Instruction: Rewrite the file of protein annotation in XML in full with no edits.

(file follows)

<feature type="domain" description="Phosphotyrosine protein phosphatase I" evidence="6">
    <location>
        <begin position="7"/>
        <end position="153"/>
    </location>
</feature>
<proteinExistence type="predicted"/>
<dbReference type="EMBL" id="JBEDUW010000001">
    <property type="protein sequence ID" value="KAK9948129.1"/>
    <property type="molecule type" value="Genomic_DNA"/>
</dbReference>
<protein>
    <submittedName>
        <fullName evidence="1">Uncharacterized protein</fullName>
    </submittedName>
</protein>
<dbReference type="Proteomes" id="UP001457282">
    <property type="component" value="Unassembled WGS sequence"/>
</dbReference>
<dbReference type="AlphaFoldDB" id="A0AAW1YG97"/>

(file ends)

<feature type="domain" description="Phosphotyrosine protein phosphatase I" evidence="6">
    <location>
        <begin position="7"/>
        <end position="153"/>
    </location>
</feature>
<proteinExistence type="predicted"/>
<dbReference type="EMBL" id="JBEDUW010000001">
    <property type="protein sequence ID" value="KAK9948129.1"/>
    <property type="molecule type" value="Genomic_DNA"/>
</dbReference>
<protein>
    <submittedName>
        <fullName evidence="1">Uncharacterized protein</fullName>
    </submittedName>
</protein>
<dbReference type="Proteomes" id="UP001457282">
    <property type="component" value="Unassembled WGS sequence"/>
</dbReference>
<dbReference type="AlphaFoldDB" id="A0AAW1YG97"/>